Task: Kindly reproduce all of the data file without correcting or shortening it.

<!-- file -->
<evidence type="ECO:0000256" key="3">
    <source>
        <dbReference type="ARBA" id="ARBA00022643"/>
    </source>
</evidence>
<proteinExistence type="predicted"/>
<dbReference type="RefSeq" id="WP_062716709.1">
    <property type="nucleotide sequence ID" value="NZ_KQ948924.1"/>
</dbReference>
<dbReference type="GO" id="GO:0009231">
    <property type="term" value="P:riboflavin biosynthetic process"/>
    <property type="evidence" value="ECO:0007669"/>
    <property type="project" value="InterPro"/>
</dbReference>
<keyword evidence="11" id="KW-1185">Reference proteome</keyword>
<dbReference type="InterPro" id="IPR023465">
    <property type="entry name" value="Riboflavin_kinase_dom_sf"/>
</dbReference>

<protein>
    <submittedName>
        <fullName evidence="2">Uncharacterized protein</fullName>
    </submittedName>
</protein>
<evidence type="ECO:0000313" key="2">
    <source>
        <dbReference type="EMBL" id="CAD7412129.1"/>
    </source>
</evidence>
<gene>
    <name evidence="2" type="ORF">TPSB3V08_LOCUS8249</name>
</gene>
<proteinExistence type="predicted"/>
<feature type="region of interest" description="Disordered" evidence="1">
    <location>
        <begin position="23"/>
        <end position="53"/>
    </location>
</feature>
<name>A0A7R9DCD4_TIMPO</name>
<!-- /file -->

<evidence type="ECO:0000256" key="3">
    <source>
        <dbReference type="ARBA" id="ARBA00022643"/>
    </source>
</evidence>
<proteinExistence type="predicted"/>
<dbReference type="RefSeq" id="WP_062716709.1">
    <property type="nucleotide sequence ID" value="NZ_KQ948924.1"/>
</dbReference>
<dbReference type="GO" id="GO:0009231">
    <property type="term" value="P:riboflavin biosynthetic process"/>
    <property type="evidence" value="ECO:0007669"/>
    <property type="project" value="InterPro"/>
</dbReference>
<keyword evidence="11" id="KW-1185">Reference proteome</keyword>
<dbReference type="InterPro" id="IPR023465">
    <property type="entry name" value="Riboflavin_kinase_dom_sf"/>
</dbReference>

<protein>
    <submittedName>
        <fullName evidence="2">Uncharacterized protein</fullName>
    </submittedName>
</protein>
<evidence type="ECO:0000313" key="2">
    <source>
        <dbReference type="EMBL" id="CAD7412129.1"/>
    </source>
</evidence>
<gene>
    <name evidence="2" type="ORF">TPSB3V08_LOCUS8249</name>
</gene>
<proteinExistence type="predicted"/>
<feature type="region of interest" description="Disordered" evidence="1">
    <location>
        <begin position="23"/>
        <end position="53"/>
    </location>
</feature>
<name>A0A7R9DCD4_TIMPO</name>